Lions are not eligible.

NOVA and Super Nova

The Boy Scouts of America’s NOVA Awards program incorporates learning with cool activities and exposure to science, technology, engineering, and mathematics for Cub Scouts.

 For their first Nova award, Scouts earn the distinctive Nova award patch. After that, a Scout can earn three more Nova awards, each one recognized with a separate pi (π) pin-on device that attaches to the patch. 

The Supernova awards have more rigorous requirements than the Nova awards. For earning the Supernova award, Scouts receive a medal and certificate.

Recruiter Strip

When Scouts are having a great time they naturally want to invite friends who are not involved to join. To recognize those Cub Scouts who recruit a friend to join the Pack, there is the recruiter strip. This patch is worn on the bottom left pocket of the uniform. When a Cub Scout invites friends to join the Pack, once one of those friends has joined, they earn the patch

Religious Emblem

Most of the major religious bodies in the United States have programs to recognize Cub Scouts who demonstrate faith, observe their creeds or principles, and give service.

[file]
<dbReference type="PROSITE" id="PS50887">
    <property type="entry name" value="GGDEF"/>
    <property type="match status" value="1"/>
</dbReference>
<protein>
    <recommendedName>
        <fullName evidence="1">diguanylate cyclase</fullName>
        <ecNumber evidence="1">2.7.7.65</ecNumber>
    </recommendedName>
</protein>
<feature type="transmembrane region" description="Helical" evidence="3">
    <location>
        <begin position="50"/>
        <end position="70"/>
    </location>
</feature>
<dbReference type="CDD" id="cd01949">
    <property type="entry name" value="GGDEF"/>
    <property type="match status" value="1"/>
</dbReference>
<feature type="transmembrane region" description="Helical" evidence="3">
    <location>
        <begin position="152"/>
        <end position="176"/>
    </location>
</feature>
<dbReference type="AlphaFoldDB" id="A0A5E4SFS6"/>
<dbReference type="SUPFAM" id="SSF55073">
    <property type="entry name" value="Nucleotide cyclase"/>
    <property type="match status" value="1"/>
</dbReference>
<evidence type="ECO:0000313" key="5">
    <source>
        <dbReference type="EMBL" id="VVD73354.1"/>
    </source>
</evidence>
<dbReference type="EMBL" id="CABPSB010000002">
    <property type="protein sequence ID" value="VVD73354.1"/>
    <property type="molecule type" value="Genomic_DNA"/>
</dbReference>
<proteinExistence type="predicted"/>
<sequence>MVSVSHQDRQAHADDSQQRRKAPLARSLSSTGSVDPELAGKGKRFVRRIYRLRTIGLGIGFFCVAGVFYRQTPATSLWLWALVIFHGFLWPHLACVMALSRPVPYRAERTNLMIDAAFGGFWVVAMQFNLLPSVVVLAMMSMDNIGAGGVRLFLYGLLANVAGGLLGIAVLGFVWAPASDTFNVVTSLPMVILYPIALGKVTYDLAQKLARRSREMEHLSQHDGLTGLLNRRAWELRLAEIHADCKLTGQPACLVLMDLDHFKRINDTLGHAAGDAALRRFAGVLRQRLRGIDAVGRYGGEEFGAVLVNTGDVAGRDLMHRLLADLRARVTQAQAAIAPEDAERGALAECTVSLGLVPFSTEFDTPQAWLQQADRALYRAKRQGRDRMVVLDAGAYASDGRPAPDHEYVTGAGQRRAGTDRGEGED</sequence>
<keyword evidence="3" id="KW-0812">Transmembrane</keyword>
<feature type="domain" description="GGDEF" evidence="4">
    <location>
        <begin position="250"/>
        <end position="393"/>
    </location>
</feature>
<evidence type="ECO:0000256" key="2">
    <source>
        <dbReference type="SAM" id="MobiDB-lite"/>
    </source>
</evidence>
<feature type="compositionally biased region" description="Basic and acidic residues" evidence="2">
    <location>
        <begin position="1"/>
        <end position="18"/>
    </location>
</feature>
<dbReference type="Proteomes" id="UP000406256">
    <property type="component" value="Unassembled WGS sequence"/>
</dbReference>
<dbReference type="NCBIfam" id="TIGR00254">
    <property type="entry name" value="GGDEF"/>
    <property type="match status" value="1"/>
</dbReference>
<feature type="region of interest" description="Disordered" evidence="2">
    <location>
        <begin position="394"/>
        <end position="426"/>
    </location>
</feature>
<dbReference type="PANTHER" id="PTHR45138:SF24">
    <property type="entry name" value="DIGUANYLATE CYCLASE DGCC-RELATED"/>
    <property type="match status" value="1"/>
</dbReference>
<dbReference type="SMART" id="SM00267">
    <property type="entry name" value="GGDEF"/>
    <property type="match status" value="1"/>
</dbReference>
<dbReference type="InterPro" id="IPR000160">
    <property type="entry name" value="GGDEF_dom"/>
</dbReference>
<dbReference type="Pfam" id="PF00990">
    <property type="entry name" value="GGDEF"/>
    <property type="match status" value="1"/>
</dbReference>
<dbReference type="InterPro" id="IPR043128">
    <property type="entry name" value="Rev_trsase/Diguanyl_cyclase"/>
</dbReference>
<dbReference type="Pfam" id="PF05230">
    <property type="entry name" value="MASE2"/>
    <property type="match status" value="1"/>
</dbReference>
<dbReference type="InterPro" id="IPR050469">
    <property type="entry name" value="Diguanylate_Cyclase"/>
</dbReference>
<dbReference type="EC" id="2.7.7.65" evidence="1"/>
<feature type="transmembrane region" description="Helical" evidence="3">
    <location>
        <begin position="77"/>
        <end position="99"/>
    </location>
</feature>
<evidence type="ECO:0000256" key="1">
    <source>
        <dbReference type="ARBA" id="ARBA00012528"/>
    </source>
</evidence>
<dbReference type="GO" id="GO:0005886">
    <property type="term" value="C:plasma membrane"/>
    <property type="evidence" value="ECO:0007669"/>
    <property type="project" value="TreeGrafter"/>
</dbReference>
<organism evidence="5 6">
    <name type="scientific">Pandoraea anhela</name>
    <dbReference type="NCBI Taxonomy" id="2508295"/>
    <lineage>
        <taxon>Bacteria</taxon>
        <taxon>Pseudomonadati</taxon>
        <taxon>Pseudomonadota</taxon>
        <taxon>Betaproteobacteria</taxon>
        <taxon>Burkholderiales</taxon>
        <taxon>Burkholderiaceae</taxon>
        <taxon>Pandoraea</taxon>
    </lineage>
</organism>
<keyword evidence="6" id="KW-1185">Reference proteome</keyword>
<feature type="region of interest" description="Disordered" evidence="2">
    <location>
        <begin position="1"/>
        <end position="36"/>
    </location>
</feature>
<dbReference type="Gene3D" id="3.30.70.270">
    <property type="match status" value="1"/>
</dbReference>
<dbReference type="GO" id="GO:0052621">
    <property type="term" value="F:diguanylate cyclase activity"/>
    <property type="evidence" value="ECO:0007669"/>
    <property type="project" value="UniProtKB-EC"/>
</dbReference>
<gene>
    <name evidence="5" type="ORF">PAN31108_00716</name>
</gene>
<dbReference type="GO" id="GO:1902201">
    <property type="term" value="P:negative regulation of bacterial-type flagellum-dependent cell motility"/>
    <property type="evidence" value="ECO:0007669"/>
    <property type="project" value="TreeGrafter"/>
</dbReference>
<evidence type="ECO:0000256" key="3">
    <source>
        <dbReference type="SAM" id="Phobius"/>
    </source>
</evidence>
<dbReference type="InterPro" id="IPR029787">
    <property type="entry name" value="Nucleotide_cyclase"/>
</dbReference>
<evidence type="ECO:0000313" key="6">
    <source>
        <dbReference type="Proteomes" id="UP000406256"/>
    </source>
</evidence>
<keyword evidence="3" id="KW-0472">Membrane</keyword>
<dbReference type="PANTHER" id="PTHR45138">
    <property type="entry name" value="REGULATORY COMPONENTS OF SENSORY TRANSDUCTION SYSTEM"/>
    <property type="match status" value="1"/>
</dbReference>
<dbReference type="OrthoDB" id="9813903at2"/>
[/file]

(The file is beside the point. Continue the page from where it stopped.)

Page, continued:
The Religious Emblem, typically a medal, are not Scouting awards; however, they may be worn on the upper left pocket of the Cub Scout uniform.  

Pictured above is a Religious Knot, for youth, worn centered above the left pocket of the uniform to represent that a religious emblem has been earned.

Scout Strong

To earn the SCOUTStrong Presidential Active Lifestyle Award Challenge Award, you are required to meet a daily activity goal of 30 minutes a day for adults and 60 minutes a day for youth under 18 for at least five days a week, for six out of eight weeks. Stick with the program and you will earn an award in less than two months.

Scout Strong – Ultimate

USA Ultimate assists tens of thousands of players in getting involved with ultimate each year. USA Ultimate’s Learn to Play kits will provide BSA adult leaders with the tools they need to introduce ultimate to their Cub Scout, Boy Scout, and Venturing units. Each kit consists of 10 discs, a Learn to Play clinic guide, volcano cones, posters, and stickers.

Service Stars

Service stars are a great way to encourage and recognize Cub Scouts for staying in Scouting. After being in the Pack for one year, a Cub Scout is eligible to wear the one-year service star. There are stars for each year following. Service stars continue throughout the various programs and adult volunteer service. Special recognition pins are available for benchmark periods such as each five and 10 years.

Whitlin’ Chip